Ginny was one of the matriarchs of Alaskan conservation, along with her long time friend Celia Hunter. Ginny dedicated her life to preserve Alaska’s environment and wild lands.   Ginny’s voice was heard from Washington D.C  to Juneau Alaska with her eloquent writing and  testimony for many Alaskan issues.  She was a strong voice heard in speaking out on the following major environmental issues; Project Chariot, (a plan to use nuclear bombs to create a harbor in Alaska’s North Slope), the proposed Rampart Dam on the Yukon River, the trans- Alaska oil pipeline, Alaska National Interest lands Conservation Act (ANILCA), and protecting from oil development the Arctic National Wildlife Range which she was involved with creating this area to be set aside as a great example of intact Arctic Alaskan Habitat, (now known as The Arctic national Wildlife Refuge).  Ginny was also one of the states first female wilderness guides, leading backpacking and rafting trips in the Brooks Range until she was in her 70’s.  She was a strong advocate for trail construction and preservation, maintaining ski trails and cross country skiing into her mid 80’s.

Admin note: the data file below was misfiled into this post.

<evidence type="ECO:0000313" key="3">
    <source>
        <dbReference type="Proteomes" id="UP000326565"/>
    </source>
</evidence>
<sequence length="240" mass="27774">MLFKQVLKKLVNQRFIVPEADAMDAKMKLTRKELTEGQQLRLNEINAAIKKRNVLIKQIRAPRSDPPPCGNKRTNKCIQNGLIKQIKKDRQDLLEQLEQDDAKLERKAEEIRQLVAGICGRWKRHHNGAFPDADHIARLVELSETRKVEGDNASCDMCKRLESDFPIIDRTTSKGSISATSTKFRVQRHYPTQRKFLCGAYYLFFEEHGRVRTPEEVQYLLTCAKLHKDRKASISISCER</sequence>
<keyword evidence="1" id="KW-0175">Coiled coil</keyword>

Walkin’ Jim and Leslie had the great honor of meeting Ginny when they came up to Alaska in 2003 to float the Sheinjak River in the Arctic National Wildlife Refuge.  They needed a foldable canoe and I mentioned it to Ginny, she was delighted her boat took a trip down the river with these wonderful people.

Ginny received many awards for her work over the years, which she received with great humbleness, and with comments like “…what’s the big deal, I was just doing what needed to be done along with lot’s of other people.”  Awards included the Alaska Conservation Foundation Award, Lifetime Achievement Award, the Sierra Clubs John Muir Award, and the U.S Fish and Wildlife Service’s Citizen Award.  In 2010, Ginny received the Congressional Gold Medal for honorable service to this country as a WASP pilot.  Senator Lisa Murkowski personally delivered the award to Ginny at her home in Fairbanks. She was inducted into Alaska Woman’s hall of Fame that same year.